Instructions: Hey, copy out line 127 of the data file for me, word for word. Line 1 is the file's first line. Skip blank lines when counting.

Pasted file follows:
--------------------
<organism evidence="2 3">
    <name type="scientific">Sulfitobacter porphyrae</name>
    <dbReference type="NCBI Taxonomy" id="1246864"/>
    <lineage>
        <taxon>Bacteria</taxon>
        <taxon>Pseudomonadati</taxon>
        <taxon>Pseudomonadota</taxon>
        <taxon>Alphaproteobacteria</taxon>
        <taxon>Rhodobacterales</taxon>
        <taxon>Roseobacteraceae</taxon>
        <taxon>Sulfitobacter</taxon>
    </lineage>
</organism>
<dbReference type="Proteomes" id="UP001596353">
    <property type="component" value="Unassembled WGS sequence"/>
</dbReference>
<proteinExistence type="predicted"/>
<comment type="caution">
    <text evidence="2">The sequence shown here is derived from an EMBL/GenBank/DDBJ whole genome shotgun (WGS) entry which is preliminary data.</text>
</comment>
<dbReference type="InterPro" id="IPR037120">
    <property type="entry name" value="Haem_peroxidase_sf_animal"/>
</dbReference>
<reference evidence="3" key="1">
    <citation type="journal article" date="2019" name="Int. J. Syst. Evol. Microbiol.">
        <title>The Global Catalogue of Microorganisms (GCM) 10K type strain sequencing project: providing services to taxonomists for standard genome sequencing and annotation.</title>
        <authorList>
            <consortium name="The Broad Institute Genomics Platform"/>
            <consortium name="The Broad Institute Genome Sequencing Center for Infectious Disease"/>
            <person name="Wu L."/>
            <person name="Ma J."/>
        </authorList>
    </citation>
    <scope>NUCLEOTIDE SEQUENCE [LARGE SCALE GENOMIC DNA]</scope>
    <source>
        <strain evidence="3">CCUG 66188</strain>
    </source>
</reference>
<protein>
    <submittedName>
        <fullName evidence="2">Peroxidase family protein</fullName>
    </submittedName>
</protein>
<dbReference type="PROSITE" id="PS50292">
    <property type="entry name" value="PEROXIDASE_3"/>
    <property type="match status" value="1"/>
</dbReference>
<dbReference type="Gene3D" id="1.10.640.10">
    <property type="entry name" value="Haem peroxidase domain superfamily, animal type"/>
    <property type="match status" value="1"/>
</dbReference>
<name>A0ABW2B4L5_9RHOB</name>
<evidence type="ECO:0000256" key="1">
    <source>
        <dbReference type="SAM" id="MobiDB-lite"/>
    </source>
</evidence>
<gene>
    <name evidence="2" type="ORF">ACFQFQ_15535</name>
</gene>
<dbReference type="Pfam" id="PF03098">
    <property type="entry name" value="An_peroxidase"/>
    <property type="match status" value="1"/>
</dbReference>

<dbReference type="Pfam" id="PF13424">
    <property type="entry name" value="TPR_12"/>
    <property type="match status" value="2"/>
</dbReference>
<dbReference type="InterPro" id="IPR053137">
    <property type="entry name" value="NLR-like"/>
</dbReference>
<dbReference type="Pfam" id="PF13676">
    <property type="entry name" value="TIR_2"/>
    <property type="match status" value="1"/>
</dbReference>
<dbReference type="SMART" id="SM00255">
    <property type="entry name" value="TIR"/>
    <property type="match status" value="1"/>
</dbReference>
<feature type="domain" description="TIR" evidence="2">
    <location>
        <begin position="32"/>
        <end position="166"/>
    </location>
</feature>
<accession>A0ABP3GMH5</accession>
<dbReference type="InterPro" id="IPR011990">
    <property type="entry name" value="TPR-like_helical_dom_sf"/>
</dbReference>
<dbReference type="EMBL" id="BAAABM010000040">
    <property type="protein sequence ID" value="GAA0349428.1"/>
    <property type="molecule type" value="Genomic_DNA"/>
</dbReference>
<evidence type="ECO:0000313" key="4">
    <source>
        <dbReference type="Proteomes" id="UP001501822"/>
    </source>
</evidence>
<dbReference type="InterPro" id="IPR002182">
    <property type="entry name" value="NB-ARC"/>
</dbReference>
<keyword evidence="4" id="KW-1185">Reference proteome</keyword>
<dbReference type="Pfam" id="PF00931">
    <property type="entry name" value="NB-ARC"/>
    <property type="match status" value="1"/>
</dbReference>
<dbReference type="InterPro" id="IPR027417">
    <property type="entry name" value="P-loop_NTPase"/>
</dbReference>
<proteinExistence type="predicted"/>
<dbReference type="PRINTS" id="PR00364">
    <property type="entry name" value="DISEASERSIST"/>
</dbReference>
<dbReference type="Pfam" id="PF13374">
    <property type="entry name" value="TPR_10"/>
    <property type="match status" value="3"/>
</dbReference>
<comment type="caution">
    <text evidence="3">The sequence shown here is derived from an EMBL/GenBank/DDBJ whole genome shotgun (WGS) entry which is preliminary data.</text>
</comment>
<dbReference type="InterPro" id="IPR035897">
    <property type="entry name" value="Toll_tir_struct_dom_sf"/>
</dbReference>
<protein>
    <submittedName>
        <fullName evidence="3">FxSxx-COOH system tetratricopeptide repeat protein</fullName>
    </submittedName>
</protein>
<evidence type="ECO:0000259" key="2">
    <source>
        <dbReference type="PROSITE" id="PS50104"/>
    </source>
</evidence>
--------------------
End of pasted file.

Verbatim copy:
    </submittedName>